Friday, 16 September 2016

On Populism: What do we do? vs Who do we blame?

If you ask the wrong question, the answers will not work.

"Populism" is, like pornography, hard to define, but you know it when you see it. Wikipedia defines it thus

"a political ideology that holds that virtuous citizens are mistreated by a small circle of elites, who can be overthrown if the people recognize the danger and work together. Populism depicts elites as trampling on the rights, values, and voice of the legitimate people"
It's clear Farage's lauding of a victory for "mediocre ordinary, decent scum people" he was speaking in this vein. But I don't think this captures the essence of populism. Mainstream politicians "Managerialists" in the Populists' vernacular ask "how do we solve this problem". You can be a capitalist, or a socialist, believing in different answers, but at least you agree on the question. Populists aren't asking this question, but instead "who do we blame?". The answer given by Momentum and UKIP may differ: Bosses vs Immigrants, Capitalists vs the EU but the question is the same.

There's also the populists view that MPs rather than being representatives paid to exercise judgement, are delegates paid to vote on someone else's behalf. In this, Paul Mason and Douglas Carswell are in agreement. But this is simply mob rule and behind it is a fear that legislators may Go Native, if they're allowed thanks to the corrosive influence of "[insert boogeyman]" in their long-running campaign to keep the "real" people down. But perhaps legislators know best; they have exposure and access to what passes for facts in this field, and are paid to study it, maybe there's something in the idea of representative democracy after all.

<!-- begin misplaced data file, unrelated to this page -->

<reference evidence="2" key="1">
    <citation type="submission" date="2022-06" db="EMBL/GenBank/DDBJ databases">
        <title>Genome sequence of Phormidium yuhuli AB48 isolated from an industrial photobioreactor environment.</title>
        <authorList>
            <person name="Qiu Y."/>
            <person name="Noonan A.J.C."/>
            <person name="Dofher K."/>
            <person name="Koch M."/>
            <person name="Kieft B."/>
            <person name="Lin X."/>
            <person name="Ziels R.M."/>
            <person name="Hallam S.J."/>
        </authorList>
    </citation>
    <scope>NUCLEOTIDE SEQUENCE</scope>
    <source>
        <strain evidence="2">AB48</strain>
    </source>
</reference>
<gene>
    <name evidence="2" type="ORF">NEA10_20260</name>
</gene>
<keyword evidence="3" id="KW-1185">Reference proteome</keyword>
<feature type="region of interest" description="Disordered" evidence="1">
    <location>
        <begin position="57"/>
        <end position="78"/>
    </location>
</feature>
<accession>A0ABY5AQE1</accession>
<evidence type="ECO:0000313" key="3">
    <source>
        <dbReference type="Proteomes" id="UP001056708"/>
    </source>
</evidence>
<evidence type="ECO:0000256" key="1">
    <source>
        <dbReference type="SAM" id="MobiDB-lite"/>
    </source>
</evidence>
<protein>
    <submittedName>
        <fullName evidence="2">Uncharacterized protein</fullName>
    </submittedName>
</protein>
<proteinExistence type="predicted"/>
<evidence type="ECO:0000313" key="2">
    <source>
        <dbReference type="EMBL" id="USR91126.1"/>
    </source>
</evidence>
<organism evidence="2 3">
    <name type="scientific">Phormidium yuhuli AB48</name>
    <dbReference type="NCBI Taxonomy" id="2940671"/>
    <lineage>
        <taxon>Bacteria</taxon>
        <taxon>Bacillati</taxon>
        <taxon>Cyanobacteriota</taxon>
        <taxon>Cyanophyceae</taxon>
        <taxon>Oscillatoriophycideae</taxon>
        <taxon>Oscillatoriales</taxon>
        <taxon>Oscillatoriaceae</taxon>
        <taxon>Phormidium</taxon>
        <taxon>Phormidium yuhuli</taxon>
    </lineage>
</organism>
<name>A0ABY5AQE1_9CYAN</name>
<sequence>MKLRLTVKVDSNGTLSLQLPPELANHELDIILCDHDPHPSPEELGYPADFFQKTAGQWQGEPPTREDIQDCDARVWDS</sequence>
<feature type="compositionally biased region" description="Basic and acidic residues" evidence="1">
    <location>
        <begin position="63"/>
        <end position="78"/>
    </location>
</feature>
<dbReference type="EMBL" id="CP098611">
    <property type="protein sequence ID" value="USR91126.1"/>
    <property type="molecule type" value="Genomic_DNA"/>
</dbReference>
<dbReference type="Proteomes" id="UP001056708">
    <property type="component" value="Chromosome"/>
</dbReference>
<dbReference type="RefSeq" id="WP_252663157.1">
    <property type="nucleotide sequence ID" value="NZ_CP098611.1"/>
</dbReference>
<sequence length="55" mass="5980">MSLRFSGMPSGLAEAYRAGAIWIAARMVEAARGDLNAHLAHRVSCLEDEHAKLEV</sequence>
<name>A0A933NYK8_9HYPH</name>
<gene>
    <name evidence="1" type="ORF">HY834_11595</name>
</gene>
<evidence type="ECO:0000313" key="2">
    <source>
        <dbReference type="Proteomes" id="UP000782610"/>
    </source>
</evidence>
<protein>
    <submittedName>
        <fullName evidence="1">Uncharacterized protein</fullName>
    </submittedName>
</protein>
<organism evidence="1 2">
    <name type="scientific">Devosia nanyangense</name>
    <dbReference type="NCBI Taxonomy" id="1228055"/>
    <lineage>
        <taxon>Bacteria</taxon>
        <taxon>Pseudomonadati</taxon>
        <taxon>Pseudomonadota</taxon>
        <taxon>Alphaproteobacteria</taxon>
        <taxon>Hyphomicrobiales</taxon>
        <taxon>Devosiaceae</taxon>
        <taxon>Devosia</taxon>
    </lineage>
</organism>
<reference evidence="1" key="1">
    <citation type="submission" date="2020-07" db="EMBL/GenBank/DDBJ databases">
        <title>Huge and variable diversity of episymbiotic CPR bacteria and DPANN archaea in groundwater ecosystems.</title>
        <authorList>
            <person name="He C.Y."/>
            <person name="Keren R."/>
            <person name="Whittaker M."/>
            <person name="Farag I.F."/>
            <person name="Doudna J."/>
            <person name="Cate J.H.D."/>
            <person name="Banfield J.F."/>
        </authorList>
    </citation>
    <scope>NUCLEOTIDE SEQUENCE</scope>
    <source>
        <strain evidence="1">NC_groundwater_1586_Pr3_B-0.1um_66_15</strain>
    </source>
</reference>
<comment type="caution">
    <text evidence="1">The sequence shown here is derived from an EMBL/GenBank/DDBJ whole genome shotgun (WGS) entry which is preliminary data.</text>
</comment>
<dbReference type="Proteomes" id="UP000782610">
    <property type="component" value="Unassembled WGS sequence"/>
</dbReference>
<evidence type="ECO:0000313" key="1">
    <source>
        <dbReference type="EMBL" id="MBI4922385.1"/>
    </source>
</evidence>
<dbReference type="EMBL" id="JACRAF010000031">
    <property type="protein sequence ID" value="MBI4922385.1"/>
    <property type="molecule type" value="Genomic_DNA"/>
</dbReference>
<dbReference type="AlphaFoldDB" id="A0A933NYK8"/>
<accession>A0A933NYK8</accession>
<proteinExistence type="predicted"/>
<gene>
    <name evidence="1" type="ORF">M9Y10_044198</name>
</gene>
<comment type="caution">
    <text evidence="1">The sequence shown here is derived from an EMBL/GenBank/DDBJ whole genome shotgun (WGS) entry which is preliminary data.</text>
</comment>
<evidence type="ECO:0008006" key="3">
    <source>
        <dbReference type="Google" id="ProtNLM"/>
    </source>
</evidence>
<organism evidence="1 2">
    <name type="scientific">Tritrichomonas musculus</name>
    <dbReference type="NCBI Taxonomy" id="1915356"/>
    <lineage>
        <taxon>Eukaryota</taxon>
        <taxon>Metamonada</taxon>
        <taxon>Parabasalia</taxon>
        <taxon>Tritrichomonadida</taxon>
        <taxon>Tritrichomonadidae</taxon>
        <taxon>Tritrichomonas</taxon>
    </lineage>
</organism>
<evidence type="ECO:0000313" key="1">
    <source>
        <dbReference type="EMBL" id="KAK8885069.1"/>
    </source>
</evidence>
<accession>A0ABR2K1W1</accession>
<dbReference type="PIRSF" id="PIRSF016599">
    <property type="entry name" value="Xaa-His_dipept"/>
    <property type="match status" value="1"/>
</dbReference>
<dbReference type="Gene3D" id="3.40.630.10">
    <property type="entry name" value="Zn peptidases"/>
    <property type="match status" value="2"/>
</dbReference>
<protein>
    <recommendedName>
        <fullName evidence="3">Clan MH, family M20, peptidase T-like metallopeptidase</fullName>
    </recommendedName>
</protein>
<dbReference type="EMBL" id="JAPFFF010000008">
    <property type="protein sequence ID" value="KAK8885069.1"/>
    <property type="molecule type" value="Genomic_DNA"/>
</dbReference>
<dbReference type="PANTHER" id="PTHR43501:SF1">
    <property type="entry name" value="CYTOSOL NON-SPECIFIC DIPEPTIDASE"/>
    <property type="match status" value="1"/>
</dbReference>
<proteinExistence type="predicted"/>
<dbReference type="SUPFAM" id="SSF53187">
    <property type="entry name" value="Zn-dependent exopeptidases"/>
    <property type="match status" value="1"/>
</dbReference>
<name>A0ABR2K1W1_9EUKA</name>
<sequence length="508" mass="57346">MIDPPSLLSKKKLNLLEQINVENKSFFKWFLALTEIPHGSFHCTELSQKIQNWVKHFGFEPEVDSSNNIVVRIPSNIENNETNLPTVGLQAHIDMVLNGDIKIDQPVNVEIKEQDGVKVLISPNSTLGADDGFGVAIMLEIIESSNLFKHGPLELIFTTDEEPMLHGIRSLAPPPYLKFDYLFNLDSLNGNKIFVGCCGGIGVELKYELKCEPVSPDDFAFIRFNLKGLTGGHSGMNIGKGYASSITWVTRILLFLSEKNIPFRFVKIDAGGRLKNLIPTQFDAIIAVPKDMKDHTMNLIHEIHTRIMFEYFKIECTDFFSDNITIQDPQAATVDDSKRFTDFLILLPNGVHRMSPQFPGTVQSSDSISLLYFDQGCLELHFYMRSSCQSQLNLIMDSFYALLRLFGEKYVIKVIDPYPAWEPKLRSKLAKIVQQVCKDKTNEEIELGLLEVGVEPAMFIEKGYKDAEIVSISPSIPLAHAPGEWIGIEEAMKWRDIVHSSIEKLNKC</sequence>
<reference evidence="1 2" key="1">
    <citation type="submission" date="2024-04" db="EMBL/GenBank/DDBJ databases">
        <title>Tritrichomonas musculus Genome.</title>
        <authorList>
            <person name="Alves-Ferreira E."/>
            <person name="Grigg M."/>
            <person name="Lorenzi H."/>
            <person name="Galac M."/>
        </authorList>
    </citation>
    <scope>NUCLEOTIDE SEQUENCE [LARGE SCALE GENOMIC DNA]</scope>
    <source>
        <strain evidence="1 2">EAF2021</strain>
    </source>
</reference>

It's always easier to imagine you're the victim of an elite conspiracy, subject to "discrimination" on the grounds of class or race, or at risk from being "flooded" by immigrants, than it is to answer the question "what to I do?". Whether you're running your own life, or that of a nation, what to do is hard, and one of the stresses of modern life is the extent to which people are free, which means they have to make choices. No longer can you just follow dad into the Factory. Because many suffer from crippling loss aversion, these choices are scary, which is why stupid people yearn to be led. They look for leaders who offer answers which fit their prior prejudices and make sense of a complicated world. Corbyn and Farage have made careers finding and stroking a tribe's prejudices, soothing their people's indignation against a world they feel is against them.

The reason populism is so toxic to political discourse is that in apportioning blame, they create a slipway for the launching of vastly damaging ideas. "It's all the EU's fault" leads to Brexit*. "It's all the Fat Cats' fault" and you have a country that looks like Venezuela. If you start blaming immigrants or minorities, well we saw where that went in the last century. It's also why the Brexiteers ran from office at the moment of victory. Delivery isn't in the populists' skillset. The permanent masturbatory pleasures of opposition are what they crave, always losing so they can keep telling their people the game's rigged against them. If they win, then all those inadequate people will have to start making choices and they feel completely lost again. Much easier to simmer in resentment against an immovable object which allows you to blame it, rather than yourself for your failings.